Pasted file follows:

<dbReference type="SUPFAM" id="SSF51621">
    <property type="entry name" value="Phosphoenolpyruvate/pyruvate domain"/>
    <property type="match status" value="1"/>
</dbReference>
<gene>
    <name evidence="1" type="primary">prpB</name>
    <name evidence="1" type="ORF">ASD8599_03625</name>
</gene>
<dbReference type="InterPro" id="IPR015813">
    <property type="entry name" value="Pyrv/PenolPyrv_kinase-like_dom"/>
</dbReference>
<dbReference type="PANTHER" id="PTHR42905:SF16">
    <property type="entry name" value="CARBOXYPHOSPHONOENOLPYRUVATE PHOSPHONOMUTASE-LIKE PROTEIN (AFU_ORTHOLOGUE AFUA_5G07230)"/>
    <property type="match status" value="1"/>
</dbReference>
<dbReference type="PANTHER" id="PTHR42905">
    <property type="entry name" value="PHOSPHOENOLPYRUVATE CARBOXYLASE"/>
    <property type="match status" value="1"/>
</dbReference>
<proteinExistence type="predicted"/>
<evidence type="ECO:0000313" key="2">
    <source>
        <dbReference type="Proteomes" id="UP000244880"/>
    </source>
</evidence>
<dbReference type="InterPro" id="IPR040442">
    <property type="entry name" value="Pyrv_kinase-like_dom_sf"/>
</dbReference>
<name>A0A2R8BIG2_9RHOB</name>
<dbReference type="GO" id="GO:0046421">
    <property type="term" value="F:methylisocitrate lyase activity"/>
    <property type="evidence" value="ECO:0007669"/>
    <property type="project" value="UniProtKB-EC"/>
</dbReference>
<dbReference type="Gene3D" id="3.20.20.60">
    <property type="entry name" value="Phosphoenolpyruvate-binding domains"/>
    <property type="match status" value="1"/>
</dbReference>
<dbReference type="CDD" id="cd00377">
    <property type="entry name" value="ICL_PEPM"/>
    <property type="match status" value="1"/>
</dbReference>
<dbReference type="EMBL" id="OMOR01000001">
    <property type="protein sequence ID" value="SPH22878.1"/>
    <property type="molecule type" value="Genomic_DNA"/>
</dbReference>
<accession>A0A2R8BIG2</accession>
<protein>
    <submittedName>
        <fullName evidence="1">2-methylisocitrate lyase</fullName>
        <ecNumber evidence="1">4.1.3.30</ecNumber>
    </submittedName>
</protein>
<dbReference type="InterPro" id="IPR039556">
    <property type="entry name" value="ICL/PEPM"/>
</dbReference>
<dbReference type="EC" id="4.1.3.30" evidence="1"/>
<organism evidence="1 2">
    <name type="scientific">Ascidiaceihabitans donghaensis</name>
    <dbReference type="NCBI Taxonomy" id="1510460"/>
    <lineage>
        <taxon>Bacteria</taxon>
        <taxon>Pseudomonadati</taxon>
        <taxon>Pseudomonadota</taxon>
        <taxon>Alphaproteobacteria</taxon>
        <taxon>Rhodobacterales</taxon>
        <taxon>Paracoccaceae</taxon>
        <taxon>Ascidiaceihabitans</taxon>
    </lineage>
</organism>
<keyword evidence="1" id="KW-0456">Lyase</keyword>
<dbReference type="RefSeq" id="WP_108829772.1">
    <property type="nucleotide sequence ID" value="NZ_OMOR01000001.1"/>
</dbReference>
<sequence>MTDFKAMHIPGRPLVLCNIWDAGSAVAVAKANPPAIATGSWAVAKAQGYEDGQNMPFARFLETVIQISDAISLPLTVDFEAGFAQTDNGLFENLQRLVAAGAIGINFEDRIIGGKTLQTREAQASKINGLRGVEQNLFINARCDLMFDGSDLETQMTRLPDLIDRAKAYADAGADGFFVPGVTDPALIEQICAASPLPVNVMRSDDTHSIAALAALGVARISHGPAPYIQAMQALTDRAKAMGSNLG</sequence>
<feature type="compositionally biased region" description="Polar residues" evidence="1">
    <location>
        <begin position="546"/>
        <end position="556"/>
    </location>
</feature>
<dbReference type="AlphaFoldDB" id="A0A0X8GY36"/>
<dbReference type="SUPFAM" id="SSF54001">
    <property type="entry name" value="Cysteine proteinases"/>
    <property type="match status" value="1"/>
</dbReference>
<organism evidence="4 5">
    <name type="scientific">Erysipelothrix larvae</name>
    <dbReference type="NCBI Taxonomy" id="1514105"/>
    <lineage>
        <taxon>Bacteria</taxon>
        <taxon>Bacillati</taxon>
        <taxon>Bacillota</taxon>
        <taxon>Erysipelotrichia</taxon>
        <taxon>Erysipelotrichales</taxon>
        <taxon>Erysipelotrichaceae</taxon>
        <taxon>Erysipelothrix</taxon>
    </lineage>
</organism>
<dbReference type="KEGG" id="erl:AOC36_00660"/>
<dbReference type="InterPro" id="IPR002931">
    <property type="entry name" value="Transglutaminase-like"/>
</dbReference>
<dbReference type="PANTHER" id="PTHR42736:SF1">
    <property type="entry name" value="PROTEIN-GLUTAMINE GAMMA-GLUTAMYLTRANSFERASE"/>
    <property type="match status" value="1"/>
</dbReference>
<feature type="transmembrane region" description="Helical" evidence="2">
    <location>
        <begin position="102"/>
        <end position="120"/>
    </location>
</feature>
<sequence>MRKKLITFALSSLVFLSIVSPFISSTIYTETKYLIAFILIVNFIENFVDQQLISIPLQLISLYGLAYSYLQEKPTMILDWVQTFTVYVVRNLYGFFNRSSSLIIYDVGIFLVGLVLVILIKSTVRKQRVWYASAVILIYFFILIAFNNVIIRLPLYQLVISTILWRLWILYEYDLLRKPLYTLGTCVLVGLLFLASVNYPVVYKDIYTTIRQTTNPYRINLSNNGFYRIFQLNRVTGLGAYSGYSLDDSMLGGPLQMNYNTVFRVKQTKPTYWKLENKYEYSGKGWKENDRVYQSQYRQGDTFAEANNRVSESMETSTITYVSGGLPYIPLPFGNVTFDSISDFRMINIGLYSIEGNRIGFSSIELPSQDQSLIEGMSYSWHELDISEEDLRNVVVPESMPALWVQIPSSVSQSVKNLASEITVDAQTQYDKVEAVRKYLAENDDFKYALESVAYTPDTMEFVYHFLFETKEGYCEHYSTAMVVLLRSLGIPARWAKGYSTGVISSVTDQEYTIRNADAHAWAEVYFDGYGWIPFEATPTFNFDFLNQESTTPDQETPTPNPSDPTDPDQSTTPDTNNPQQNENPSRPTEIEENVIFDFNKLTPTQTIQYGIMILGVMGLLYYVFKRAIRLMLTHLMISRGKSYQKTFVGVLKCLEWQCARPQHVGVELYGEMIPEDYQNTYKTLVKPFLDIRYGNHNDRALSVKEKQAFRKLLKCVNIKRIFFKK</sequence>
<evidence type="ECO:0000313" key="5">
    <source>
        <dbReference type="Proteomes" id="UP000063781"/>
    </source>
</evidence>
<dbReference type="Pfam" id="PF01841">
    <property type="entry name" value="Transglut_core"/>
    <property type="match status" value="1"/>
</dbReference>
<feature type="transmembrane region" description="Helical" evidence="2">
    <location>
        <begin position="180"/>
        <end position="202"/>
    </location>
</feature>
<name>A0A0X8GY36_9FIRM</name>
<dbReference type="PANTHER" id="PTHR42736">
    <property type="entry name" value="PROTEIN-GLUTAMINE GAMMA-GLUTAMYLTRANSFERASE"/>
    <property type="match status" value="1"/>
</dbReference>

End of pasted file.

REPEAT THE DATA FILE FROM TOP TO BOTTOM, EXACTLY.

<dbReference type="SUPFAM" id="SSF51621">
    <property type="entry name" value="Phosphoenolpyruvate/pyruvate domain"/>
    <property type="match status" value="1"/>
</dbReference>
<gene>
    <name evidence="1" type="primary">prpB</name>
    <name evidence="1" type="ORF">ASD8599_03625</name>
</gene>
<dbReference type="InterPro" id="IPR015813">
    <property type="entry name" value="Pyrv/PenolPyrv_kinase-like_dom"/>
</dbReference>
<dbReference type="PANTHER" id="PTHR42905:SF16">
    <property type="entry name" value="CARBOXYPHOSPHONOENOLPYRUVATE PHOSPHONOMUTASE-LIKE PROTEIN (AFU_ORTHOLOGUE AFUA_5G07230)"/>
    <property type="match status" value="1"/>
</dbReference>
<dbReference type="PANTHER" id="PTHR42905">
    <property type="entry name" value="PHOSPHOENOLPYRUVATE CARBOXYLASE"/>
    <property type="match status" value="1"/>
</dbReference>
<proteinExistence type="predicted"/>
<evidence type="ECO:0000313" key="2">
    <source>
        <dbReference type="Proteomes" id="UP000244880"/>
    </source>
</evidence>
<dbReference type="InterPro" id="IPR040442">
    <property type="entry name" value="Pyrv_kinase-like_dom_sf"/>
</dbReference>
<name>A0A2R8BIG2_9RHOB</name>
<dbReference type="GO" id="GO:0046421">
    <property type="term" value="F:methylisocitrate lyase activity"/>
    <property type="evidence" value="ECO:0007669"/>
    <property type="project" value="UniProtKB-EC"/>
</dbReference>
<dbReference type="Gene3D" id="3.20.20.60">
    <property type="entry name" value="Phosphoenolpyruvate-binding domains"/>
    <property type="match status" value="1"/>
</dbReference>
<dbReference type="CDD" id="cd00377">
    <property type="entry name" value="ICL_PEPM"/>
    <property type="match status" value="1"/>
</dbReference>
<dbReference type="EMBL" id="OMOR01000001">
    <property type="protein sequence ID" value="SPH22878.1"/>
    <property type="molecule type" value="Genomic_DNA"/>
</dbReference>
<accession>A0A2R8BIG2</accession>
<protein>
    <submittedName>
        <fullName evidence="1">2-methylisocitrate lyase</fullName>
        <ecNumber evidence="1">4.1.3.30</ecNumber>
    </submittedName>
</protein>
<dbReference type="InterPro" id="IPR039556">
    <property type="entry name" value="ICL/PEPM"/>
</dbReference>
<dbReference type="EC" id="4.1.3.30" evidence="1"/>
<organism evidence="1 2">
    <name type="scientific">Ascidiaceihabitans donghaensis</name>
    <dbReference type="NCBI Taxonomy" id="1510460"/>
    <lineage>
        <taxon>Bacteria</taxon>
        <taxon>Pseudomonadati</taxon>
        <taxon>Pseudomonadota</taxon>
        <taxon>Alphaproteobacteria</taxon>
        <taxon>Rhodobacterales</taxon>
        <taxon>Paracoccaceae</taxon>
        <taxon>Ascidiaceihabitans</taxon>
    </lineage>
</organism>
<keyword evidence="1" id="KW-0456">Lyase</keyword>
<dbReference type="RefSeq" id="WP_108829772.1">
    <property type="nucleotide sequence ID" value="NZ_OMOR01000001.1"/>
</dbReference>
<sequence>MTDFKAMHIPGRPLVLCNIWDAGSAVAVAKANPPAIATGSWAVAKAQGYEDGQNMPFARFLETVIQISDAISLPLTVDFEAGFAQTDNGLFENLQRLVAAGAIGINFEDRIIGGKTLQTREAQASKINGLRGVEQNLFINARCDLMFDGSDLETQMTRLPDLIDRAKAYADAGADGFFVPGVTDPALIEQICAASPLPVNVMRSDDTHSIAALAALGVARISHGPAPYIQAMQALTDRAKAMGSNLG</sequence>
<feature type="compositionally biased region" description="Polar residues" evidence="1">
    <location>
        <begin position="546"/>
        <end position="556"/>
    </location>
</feature>
<dbReference type="AlphaFoldDB" id="A0A0X8GY36"/>
<dbReference type="SUPFAM" id="SSF54001">
    <property type="entry name" value="Cysteine proteinases"/>
    <property type="match status" value="1"/>
</dbReference>
<organism evidence="4 5">
    <name type="scientific">Erysipelothrix larvae</name>
    <dbReference type="NCBI Taxonomy" id="1514105"/>
    <lineage>
        <taxon>Bacteria</taxon>
        <taxon>Bacillati</taxon>
        <taxon>Bacillota</taxon>
        <taxon>Erysipelotrichia</taxon>
        <taxon>Erysipelotrichales</taxon>
        <taxon>Erysipelotrichaceae</taxon>
        <taxon>Erysipelothrix</taxon>
    </lineage>
</organism>
<dbReference type="KEGG" id="erl:AOC36_00660"/>
<dbReference type="InterPro" id="IPR002931">
    <property type="entry name" value="Transglutaminase-like"/>
</dbReference>
<dbReference type="PANTHER" id="PTHR42736:SF1">
    <property type="entry name" value="PROTEIN-GLUTAMINE GAMMA-GLUTAMYLTRANSFERASE"/>
    <property type="match status" value="1"/>
</dbReference>
<feature type="transmembrane region" description="Helical" evidence="2">
    <location>
        <begin position="102"/>
        <end position="120"/>
    </location>
</feature>
<sequence>MRKKLITFALSSLVFLSIVSPFISSTIYTETKYLIAFILIVNFIENFVDQQLISIPLQLISLYGLAYSYLQEKPTMILDWVQTFTVYVVRNLYGFFNRSSSLIIYDVGIFLVGLVLVILIKSTVRKQRVWYASAVILIYFFILIAFNNVIIRLPLYQLVISTILWRLWILYEYDLLRKPLYTLGTCVLVGLLFLASVNYPVVYKDIYTTIRQTTNPYRINLSNNGFYRIFQLNRVTGLGAYSGYSLDDSMLGGPLQMNYNTVFRVKQTKPTYWKLENKYEYSGKGWKENDRVYQSQYRQGDTFAEANNRVSESMETSTITYVSGGLPYIPLPFGNVTFDSISDFRMINIGLYSIEGNRIGFSSIELPSQDQSLIEGMSYSWHELDISEEDLRNVVVPESMPALWVQIPSSVSQSVKNLASEITVDAQTQYDKVEAVRKYLAENDDFKYALESVAYTPDTMEFVYHFLFETKEGYCEHYSTAMVVLLRSLGIPARWAKGYSTGVISSVTDQEYTIRNADAHAWAEVYFDGYGWIPFEATPTFNFDFLNQESTTPDQETPTPNPSDPTDPDQSTTPDTNNPQQNENPSRPTEIEENVIFDFNKLTPTQTIQYGIMILGVMGLLYYVFKRAIRLMLTHLMISRGKSYQKTFVGVLKCLEWQCARPQHVGVELYGEMIPEDYQNTYKTLVKPFLDIRYGNHNDRALSVKEKQAFRKLLKCVNIKRIFFKK</sequence>
<evidence type="ECO:0000313" key="5">
    <source>
        <dbReference type="Proteomes" id="UP000063781"/>
    </source>
</evidence>
<dbReference type="Pfam" id="PF01841">
    <property type="entry name" value="Transglut_core"/>
    <property type="match status" value="1"/>
</dbReference>
<feature type="transmembrane region" description="Helical" evidence="2">
    <location>
        <begin position="180"/>
        <end position="202"/>
    </location>
</feature>
<name>A0A0X8GY36_9FIRM</name>
<dbReference type="PANTHER" id="PTHR42736">
    <property type="entry name" value="PROTEIN-GLUTAMINE GAMMA-GLUTAMYLTRANSFERASE"/>
    <property type="match status" value="1"/>
</dbReference>